So how do we add this to our practice? One of the things that Cathy and I do is consulting with wealth advisors on how to add this language to the conversation. How do we differentiate ourselves? And maybe, how do we add some of these services to what we’re actually offering? It is really necessary. Even if you do a brilliant job on all this and you’ve just got the most well-adjusted kids and they’re all working incredibly well together, then they get married. The odds are, they are going to be marry people coming from that lower left hand area. Just by numbers, there simply aren’t that many people at a high enough level of net worth that they have estate tax planning problems. There just aren’t. The exemptions are too high. So that means that their candidate pool is probably on the lower end. How do we onboard spouses into a family? What I find really interesting is that wealthy families often do this faster. They marry into families from a bit lower income and have a little bit more togetherness. If you are from a wealthy family, where do your kids want to hang out on Thanksgiving or Christmas? Or go on vacation? Believe it or not, it’s amazing how often they want to go on these vacations with the lower net worth family, rather than the higher net worth family. Because of the camaraderie. So again, these culture issues are really powerful to add to what we’re doing. That’s what my wife and I call this “familyness culture” and “an entrepreneurial mindset.” There’s a lot to that, but I am going to skip it for now. We call the middle dot the red zone, we call the lower left hand corner the orange zone, and then the lower right is the green zone. The healthy zone is actually in between the two. Independence is great, but not to the point of estrangement. Interdependence is great, but not to the point of collectivism. So there is a benefit to both.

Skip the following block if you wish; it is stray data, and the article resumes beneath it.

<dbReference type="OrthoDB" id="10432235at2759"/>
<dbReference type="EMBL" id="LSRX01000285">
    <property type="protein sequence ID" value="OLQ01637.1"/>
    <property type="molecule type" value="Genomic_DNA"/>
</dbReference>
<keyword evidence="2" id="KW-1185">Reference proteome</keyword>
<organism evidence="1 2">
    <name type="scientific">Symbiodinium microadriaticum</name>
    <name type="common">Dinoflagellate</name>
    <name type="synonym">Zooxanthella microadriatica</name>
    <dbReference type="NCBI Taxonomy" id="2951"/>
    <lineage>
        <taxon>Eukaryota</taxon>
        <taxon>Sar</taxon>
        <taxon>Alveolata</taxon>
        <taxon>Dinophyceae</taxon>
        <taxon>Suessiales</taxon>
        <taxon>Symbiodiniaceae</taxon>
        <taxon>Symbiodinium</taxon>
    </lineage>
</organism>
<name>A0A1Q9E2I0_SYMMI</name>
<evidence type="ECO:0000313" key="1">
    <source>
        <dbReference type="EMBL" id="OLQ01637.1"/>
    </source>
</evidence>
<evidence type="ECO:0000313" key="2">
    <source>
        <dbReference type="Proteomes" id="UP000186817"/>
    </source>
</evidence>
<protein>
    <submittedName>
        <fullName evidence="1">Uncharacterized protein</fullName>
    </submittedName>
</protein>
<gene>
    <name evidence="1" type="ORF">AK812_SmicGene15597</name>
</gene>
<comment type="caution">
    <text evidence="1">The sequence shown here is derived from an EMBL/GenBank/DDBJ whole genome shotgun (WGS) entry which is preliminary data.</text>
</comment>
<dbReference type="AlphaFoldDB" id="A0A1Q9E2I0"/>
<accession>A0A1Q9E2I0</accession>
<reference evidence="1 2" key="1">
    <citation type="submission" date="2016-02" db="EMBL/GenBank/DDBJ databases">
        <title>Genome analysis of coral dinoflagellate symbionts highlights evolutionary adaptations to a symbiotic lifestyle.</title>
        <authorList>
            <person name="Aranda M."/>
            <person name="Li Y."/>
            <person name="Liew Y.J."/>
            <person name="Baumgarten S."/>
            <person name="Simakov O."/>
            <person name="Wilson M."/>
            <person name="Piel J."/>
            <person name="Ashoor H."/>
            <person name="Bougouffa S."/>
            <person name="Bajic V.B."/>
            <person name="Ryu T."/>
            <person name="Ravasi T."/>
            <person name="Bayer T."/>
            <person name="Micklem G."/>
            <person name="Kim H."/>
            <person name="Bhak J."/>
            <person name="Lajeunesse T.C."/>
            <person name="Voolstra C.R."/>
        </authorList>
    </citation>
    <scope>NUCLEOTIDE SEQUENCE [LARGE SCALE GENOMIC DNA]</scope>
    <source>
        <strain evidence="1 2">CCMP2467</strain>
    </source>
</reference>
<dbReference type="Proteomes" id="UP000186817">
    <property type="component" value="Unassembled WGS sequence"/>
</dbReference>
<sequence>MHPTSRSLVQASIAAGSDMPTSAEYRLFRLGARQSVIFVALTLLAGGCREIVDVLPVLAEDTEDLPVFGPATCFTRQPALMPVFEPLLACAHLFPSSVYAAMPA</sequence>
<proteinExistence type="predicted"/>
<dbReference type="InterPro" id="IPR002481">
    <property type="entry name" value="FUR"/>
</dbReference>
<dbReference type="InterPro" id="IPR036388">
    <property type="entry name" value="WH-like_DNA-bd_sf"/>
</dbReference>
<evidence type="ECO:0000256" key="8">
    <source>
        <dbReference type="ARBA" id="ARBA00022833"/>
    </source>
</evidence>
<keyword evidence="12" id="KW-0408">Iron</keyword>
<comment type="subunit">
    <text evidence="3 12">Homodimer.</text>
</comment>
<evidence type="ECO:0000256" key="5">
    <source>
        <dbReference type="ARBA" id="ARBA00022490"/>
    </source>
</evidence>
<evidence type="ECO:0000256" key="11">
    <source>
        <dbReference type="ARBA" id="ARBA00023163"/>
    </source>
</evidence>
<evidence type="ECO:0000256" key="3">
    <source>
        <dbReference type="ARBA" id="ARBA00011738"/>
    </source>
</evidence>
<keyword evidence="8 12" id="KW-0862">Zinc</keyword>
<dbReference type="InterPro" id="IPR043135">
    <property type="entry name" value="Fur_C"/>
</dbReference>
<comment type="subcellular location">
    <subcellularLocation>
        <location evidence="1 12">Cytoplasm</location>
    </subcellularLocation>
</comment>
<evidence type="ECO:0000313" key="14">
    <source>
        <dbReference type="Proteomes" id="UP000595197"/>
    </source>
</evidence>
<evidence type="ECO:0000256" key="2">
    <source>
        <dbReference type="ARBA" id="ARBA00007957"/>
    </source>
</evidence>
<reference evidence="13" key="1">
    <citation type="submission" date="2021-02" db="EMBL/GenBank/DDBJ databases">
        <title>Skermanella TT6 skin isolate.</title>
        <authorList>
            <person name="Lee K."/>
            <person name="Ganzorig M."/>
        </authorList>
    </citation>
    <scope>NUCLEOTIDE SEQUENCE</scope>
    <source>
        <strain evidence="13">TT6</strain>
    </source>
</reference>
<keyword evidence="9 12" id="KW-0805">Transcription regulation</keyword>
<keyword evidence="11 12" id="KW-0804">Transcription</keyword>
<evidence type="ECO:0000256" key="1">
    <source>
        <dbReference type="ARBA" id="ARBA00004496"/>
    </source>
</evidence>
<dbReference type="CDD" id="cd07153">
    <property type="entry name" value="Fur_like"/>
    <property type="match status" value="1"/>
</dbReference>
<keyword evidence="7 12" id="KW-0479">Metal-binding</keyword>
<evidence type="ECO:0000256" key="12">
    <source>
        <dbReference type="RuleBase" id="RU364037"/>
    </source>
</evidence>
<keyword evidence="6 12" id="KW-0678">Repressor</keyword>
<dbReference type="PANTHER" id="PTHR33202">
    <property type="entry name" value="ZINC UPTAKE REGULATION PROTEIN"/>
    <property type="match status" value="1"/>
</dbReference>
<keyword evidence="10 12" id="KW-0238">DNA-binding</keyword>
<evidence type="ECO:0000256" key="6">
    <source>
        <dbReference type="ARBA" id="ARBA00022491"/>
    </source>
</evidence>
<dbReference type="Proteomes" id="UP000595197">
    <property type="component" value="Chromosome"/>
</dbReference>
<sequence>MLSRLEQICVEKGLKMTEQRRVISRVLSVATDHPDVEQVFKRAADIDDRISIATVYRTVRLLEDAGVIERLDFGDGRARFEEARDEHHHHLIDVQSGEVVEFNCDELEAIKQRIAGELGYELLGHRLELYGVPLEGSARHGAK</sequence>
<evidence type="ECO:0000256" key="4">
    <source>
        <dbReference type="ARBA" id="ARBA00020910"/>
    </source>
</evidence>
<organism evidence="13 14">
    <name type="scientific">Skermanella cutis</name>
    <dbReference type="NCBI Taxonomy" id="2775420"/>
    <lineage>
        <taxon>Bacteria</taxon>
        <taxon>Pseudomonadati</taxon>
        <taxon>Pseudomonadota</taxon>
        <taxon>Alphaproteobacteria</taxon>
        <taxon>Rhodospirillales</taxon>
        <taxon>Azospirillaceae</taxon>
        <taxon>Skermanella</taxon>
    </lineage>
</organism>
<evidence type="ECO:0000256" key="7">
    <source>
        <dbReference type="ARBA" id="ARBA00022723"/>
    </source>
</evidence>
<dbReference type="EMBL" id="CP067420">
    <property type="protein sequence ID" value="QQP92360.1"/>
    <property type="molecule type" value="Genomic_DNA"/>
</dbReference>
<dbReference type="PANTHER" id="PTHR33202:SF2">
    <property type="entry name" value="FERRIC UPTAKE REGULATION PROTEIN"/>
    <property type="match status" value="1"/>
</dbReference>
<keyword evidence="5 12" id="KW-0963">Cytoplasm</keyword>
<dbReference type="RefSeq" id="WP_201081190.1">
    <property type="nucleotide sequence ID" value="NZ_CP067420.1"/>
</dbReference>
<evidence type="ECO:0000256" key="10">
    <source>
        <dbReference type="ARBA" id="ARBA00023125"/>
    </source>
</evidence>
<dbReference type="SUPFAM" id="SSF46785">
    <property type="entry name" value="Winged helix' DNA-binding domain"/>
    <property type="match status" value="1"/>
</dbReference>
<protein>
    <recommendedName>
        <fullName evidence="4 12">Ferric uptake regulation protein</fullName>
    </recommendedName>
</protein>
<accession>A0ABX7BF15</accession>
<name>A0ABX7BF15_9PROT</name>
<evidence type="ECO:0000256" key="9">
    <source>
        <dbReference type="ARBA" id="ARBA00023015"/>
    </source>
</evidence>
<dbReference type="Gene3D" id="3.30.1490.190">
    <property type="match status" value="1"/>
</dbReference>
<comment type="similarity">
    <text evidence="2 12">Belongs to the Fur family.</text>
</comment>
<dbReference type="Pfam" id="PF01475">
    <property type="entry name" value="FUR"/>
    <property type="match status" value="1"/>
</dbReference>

The vision that we use on this: imagine you’re looking at railroad tracks going off to the distance. The lines go out to a vanishing point on the horizon. They look like they come together, but they don’t. There are three things going on in this vision that help parents start to get a sense of how these are different things to focus on. There’s the right hand rail which is the money and the business. That’s really important, don’t get me wrong, and we’re going to focus on that. But there’s the left-hand rail. Are we intentional about relationships?